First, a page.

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'Cybercrime cost SA over R3.42bn in 2013'

By , IT in government editor
South Africa , 29 Jan 2015

'Cybercrime cost SA over R3.42bn in 2013'

Incidents of cybercrime in South Africa are on the rise, an official told ITWeb Africa.

Doros Hadjizenonos, sales manager at Check Point South Africa said many of their customers are seeing an increase in cybercrime.

Check Point Software Technologies is an Israeli headquartered company and provides hardware and software products for IT security.

According to Hadjizenonos criminals choose cybercrime because it is an easier crime to commit as the person is usually sitting behind a computer and the computers do the work for them.

"It's becoming a lot easier and criminals are criminals, they will take the easiest route," said Hadjizenonos.

"There are websites that offer a service to take a known vulnerability and mutate that so that it can't be detected by anti-virus. They even have a 24 hour support line," he said.

Hadjizenonos added that they are seeing a rise in mobile exploits as well as the costs thereof.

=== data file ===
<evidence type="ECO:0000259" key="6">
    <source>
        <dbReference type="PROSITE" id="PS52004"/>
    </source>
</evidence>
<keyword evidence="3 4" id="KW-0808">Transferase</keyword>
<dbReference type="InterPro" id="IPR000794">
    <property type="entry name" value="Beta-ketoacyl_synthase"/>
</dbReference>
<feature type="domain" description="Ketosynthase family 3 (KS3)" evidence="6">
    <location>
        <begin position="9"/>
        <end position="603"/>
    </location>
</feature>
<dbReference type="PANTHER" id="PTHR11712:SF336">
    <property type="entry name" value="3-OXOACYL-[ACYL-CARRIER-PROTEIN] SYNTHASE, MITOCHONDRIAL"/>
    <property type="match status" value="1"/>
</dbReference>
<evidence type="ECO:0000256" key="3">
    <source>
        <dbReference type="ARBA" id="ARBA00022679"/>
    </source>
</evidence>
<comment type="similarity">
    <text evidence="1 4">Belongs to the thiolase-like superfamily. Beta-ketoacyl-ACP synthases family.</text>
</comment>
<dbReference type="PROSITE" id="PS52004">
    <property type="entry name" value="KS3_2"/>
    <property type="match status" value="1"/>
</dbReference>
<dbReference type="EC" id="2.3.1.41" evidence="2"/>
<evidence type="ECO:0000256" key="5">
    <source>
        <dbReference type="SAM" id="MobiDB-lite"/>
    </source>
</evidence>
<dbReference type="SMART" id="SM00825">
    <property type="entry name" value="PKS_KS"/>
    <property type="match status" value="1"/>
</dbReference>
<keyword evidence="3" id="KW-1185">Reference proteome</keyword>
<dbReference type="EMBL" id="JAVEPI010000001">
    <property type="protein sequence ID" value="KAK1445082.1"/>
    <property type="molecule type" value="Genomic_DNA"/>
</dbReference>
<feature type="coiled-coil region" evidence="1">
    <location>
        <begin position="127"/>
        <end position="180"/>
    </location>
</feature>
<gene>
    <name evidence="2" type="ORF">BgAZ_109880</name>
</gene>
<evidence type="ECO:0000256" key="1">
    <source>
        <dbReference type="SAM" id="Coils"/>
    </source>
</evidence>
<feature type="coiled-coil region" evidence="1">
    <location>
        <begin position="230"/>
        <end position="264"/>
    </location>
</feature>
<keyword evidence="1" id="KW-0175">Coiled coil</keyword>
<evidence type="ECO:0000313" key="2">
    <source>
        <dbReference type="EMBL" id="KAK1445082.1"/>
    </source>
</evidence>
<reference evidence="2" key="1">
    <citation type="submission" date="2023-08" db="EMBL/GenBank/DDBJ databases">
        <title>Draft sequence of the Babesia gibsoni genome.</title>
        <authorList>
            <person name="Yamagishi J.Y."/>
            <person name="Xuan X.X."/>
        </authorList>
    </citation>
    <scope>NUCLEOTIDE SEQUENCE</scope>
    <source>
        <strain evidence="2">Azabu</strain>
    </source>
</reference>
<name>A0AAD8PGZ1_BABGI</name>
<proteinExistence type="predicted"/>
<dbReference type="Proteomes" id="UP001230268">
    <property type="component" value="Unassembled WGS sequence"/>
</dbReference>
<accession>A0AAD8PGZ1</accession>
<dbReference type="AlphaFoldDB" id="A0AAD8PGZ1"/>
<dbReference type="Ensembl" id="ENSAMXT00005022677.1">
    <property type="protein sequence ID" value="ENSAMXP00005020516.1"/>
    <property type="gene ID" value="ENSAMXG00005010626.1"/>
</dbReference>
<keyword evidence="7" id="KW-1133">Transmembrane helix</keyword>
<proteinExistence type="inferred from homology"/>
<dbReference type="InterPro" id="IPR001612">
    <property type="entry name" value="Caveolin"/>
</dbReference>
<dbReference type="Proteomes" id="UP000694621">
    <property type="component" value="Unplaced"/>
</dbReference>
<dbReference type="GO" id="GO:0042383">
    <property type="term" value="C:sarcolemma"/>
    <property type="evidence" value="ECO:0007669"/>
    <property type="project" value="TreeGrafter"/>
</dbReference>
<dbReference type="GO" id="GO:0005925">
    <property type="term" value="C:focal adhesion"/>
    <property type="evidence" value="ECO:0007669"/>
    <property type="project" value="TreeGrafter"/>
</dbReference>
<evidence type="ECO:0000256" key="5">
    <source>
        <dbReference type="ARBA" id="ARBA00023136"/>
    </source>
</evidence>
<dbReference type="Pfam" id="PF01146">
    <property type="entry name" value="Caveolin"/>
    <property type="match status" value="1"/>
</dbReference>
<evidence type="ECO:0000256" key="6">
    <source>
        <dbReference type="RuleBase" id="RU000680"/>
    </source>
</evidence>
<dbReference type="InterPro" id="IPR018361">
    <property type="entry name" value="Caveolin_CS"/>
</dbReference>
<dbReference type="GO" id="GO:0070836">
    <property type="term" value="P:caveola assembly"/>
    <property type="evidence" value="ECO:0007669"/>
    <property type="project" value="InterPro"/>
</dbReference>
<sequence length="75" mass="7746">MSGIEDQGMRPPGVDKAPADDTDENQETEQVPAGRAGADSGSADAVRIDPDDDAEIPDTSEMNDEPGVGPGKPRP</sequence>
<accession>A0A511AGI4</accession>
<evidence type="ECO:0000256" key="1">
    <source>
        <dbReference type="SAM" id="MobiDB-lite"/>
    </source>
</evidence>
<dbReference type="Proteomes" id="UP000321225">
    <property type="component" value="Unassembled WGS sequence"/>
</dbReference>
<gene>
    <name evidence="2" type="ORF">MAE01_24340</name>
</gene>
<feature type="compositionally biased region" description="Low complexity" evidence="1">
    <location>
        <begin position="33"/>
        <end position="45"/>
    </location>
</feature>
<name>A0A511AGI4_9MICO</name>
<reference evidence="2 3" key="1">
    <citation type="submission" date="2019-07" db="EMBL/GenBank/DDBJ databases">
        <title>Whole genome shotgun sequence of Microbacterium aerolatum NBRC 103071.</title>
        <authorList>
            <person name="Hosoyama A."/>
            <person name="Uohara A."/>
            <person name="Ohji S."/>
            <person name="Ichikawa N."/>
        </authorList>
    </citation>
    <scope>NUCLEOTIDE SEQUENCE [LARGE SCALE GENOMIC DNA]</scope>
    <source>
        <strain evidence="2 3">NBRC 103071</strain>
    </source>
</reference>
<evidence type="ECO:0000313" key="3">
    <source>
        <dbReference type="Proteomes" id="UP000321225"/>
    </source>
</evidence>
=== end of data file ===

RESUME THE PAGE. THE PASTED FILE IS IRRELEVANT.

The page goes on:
Although he could only speak on the global figures he said that a single mobile security incident can cost an organisation around $250,000.

"Over ten years ago there was one malware found on a Nokia Symbian phone, but we are now talking about millions of exploits on phones," he said.

"We are seeing that as a big rise and will probably continue in 2015 because we are putting more and more of our data on these mobile devices.

"I'm using my phone for business as well as pleasure but I have a lot of confidential data on my phone and if this got onto the internet it could be damaging to me as well as to my organisation," he explained.

According to Symantec's Norton report in 2013 incidents of cybercrime collectively cost South Africans over R3.42 billion.

After China and Russia the southern African nation was the third most hard-hit country when it comes to cybercrime, said the report.

73% of South African respondents indicated that they experienced cybercrime in their lifetime, according to the report.

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